By David F. Rooney
A request from the Chamber of Commerce that the City explore the possibility of running power to lamp posts on First Street and Victoria Road so that festive lighting can be added to them at Christmas has been referred to the Engineering and Public Works Committee.
While the discussion around the Council table was generally in favour of it, Councillor Antoinette Halberstadt objected because “first of all we have budget constraints” and people don’t want their taxes raised. She also said “Victoria Road is fine the way it is.”
However, Councillor Chris Johnston noted that “we’re just asking for more information and contrary to what you say Victoria Road needs some work and has for years.”
Council has asked municipal staff to look into the possibility hiring a environmental consultant to help coordinate the City’s efforts to comply with provincial climate change targets.
“This is something we have talked about in the past,” Mayor Dave Raven noted during the discussion on this issue, which emanated from a letter sent by the North Columbia Environmental Society.
“The hiring of Jill Zacharias (the City’s Social Development Coordinator) has shown how successful such a position can be,” NCES President Sarah Newton said in the letter. “She has organized community stakeholders, non-profit groups and government agencies to get the best possible care for osme of our most vulnerable residents. We could expect the same if the City of Revelstoke hires a consultant to create the same networks that Jill has achieved in the social realm for the environment.
“Provincial Gas Tax funds can be accessed for this position so that no additional tax burden will be created for taxpayers.”
Councillor Antoinette Halberstadt said the City needs to hire an environmental consultant now as “at present it’s difficult for staff to manage this off the sides of their desks.”
Councillor Tony Scarcella said he couldn’t support the motion until he saw what impact this might have on taxpayers and Councillor Chris Johnston said he would support as long the City made it a part-time position — not a full-time position we’re spending $100,000 a year on.”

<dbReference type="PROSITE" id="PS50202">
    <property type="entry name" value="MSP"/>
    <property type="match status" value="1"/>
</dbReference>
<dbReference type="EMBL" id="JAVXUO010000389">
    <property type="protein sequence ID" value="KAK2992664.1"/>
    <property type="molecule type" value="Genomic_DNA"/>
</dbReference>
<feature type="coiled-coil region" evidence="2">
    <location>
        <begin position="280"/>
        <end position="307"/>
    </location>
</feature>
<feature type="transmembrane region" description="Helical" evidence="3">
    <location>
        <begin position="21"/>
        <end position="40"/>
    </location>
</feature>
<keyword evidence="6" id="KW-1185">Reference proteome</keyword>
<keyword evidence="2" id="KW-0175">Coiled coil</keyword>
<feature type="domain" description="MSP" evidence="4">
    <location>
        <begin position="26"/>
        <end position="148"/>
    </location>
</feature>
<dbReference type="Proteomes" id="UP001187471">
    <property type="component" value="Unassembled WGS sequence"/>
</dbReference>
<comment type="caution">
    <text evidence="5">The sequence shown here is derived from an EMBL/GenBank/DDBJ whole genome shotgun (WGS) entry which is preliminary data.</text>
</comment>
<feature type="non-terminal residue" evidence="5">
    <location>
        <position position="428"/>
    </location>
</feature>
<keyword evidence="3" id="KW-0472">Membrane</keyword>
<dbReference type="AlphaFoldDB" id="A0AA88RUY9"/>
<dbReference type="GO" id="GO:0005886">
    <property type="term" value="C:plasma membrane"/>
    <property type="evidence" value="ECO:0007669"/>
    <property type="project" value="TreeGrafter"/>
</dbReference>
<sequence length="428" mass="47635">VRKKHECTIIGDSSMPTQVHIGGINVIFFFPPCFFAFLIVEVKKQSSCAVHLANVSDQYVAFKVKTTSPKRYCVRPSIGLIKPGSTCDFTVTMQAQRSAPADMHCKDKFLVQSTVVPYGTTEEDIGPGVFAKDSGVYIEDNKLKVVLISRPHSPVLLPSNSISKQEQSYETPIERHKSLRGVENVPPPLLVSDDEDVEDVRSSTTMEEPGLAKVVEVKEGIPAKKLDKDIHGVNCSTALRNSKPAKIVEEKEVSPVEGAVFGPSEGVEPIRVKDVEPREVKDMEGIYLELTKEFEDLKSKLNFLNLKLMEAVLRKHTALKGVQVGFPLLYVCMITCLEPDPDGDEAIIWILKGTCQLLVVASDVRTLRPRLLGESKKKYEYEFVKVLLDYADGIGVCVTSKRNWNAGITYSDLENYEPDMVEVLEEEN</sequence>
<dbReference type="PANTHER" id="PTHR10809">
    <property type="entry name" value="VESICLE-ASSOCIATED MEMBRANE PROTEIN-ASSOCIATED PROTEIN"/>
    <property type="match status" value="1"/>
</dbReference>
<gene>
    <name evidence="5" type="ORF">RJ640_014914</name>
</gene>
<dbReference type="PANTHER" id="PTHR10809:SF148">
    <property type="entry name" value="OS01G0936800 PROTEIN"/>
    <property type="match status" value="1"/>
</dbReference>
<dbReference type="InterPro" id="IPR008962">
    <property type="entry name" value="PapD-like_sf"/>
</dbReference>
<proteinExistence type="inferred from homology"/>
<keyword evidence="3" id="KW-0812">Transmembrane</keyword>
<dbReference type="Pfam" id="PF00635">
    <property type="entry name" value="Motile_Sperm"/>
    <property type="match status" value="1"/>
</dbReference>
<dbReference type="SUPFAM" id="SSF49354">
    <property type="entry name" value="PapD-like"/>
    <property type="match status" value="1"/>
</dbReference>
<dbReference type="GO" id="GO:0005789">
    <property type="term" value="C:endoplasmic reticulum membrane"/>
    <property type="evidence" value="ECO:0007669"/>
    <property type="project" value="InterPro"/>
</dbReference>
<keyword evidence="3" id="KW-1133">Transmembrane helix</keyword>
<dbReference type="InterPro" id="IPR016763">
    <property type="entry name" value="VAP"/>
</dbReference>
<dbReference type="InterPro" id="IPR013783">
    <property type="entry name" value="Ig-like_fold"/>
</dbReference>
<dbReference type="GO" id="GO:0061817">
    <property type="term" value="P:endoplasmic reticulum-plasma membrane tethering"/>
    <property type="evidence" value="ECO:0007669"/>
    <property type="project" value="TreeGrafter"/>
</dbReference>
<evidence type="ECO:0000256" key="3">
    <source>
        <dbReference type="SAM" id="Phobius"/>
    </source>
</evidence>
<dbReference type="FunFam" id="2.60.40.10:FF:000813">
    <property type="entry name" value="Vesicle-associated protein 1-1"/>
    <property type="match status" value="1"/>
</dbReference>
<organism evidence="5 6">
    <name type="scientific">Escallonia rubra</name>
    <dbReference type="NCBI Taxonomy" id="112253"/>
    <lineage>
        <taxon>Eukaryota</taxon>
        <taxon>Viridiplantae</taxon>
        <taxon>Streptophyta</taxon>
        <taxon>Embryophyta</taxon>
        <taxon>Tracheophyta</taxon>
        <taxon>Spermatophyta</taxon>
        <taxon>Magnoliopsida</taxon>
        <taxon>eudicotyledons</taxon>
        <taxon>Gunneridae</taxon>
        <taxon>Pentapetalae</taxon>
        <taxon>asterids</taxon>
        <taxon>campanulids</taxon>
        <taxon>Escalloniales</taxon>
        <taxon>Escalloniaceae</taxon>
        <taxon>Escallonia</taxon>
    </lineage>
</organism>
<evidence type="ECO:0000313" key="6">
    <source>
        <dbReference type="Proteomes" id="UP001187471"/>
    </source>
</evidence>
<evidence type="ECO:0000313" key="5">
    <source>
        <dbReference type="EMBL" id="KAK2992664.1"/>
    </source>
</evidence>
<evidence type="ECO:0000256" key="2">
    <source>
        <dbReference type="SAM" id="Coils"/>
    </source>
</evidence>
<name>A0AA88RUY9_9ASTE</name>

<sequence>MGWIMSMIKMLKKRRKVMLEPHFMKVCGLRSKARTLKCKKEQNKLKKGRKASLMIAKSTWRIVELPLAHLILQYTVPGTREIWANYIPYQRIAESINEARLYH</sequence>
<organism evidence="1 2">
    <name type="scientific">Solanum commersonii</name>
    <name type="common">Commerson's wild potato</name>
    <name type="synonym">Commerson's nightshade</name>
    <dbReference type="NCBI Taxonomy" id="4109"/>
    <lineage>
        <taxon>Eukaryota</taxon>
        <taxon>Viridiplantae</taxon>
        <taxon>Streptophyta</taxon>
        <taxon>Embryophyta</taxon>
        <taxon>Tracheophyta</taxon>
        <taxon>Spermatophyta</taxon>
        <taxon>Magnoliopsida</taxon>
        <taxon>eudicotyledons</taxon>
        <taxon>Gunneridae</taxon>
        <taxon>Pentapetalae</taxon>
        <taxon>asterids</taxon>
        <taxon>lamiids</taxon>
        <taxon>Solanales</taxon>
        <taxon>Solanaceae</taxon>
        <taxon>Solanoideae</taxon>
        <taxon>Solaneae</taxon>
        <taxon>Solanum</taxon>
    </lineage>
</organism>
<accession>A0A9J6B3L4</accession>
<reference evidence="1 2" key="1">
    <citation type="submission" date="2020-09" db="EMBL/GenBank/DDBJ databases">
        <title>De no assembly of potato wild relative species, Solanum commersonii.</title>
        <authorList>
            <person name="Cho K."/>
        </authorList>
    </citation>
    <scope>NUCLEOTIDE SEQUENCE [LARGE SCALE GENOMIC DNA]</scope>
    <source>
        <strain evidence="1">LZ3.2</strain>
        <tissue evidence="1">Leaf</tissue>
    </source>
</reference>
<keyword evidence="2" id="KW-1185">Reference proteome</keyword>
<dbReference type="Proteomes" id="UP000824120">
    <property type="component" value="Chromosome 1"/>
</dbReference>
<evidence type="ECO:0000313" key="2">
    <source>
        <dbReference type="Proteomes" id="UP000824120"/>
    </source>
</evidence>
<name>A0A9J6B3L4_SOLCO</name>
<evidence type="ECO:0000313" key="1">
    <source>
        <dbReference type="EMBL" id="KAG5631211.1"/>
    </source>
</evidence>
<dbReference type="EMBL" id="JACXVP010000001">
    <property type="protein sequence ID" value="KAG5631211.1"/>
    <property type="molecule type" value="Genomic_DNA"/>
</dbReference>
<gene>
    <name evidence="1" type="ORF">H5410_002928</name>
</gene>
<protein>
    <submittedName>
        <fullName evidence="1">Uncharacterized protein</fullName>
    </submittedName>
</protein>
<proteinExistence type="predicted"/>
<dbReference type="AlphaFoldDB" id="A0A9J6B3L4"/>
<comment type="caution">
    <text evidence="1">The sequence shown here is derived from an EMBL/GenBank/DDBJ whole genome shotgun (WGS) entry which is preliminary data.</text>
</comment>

City staff have been tasked with finding out how a part-time consultant may be hired, what they might be expected to do and at what cost. They will report back to Council in four weeks.
Councillors Chris Johnston and Antoinette Halberstadt locked horns again over a request by the South Fraser Family Court and Youth Justice Committee that the City of Revelstoke back a letter-writing campaign intended to convince the province that it should arrest and detain youths with substance abuse problems and hold them until they agree to seek treatment.
Halberstadt was all for joining the letter-writing campaign immediately as, she said, a way to open up discussion, however Johnston strongly objected.
“To me this sounds like Clockwork Orange,” he said, referring to the Anthony Burgess novel and movie, starring Rodney McDowell, of the same name that focused on a hoodlum in a future society who is forcibly re-programmed to be pro-social. “Let’s not go there… forced treatment, mandatory treatment where they are locked up? I can’t support that.”
Neither could the rest of Council. Halbertstadt’s proposal that the City join the campaign failed when Johnston and Councillors Tony Scarcella and Steve Bender voted against her and Councillor Phil Welock. Halberstadt then proposed that the request be sent to the Health Advisory Committee for further study. That proposal passed.
Rumours about the Aquatic Centre aren’t what they’re cracked up to be, says Brian Mallett, director of Engineering and Public Works.
“City staff have become aware of a rumour around the city that the foundation of the Aquatic Centre is cracked and that the problem is compounded by water leaking from the pool,” he said in a memo. “Council needs to be aware that this is not the case.”
Mallett said the foundation of the adjacent Community Centre near a small storage room int he southeast corner of the building is actually cracked and has been for about 10 years. So far, municipal staff have been monitoring that problem and fixing it over time. However, the cracking has continued and now a structural engineer has been commissioned to prepare a report detailing how it can be fixed.
With regard to the Aquatic Centre, Mallett said there was some “minor settlement cracking which has not progressed.” When the pool is drained for maintenance the water is dechlorinated and discharged into the sewer system at a regulated rate. If it must be emptied at a faster rate then the dechlorinated water is discharged into the storm sewer system.
In either event, there are no cracks in the Aquatic Centre causing water to leak from the pool.
Take that, Rumour-stoke?
City Council’s regular meeting that was to be held on Tuesday, jan. 26, will instead be held at 3:30 pm on Wednesday, Jan. 27.
Council agreed to change the date of its meeting because the Olympic Torch will be arriving in Revelstoke on Jan. 26 and the celebrations to mark its arrival are scheduled to begin at 4 pm — just 30 minutes after the start of Council’s meeting.
The City issued 12 new business licences last month, raising the total number of licences in Revelstoke to 841, that’s up from 829 in November and 814 in December 2008.
The new licences went to Eagle Pass Heliskiing, Horizon Retail Construction, Revelstoke Powder Rentals, re-Psyched Consignment Sporting Goods, Forest City Design, Revelstoke Paragliding, Revelstoke Resort Rentals, Powder Stoked, Back on the Rack, Bricor Mechanical Ltd., Rockford Wok/Bar/Grill and S. Lord Wood Finishing Co.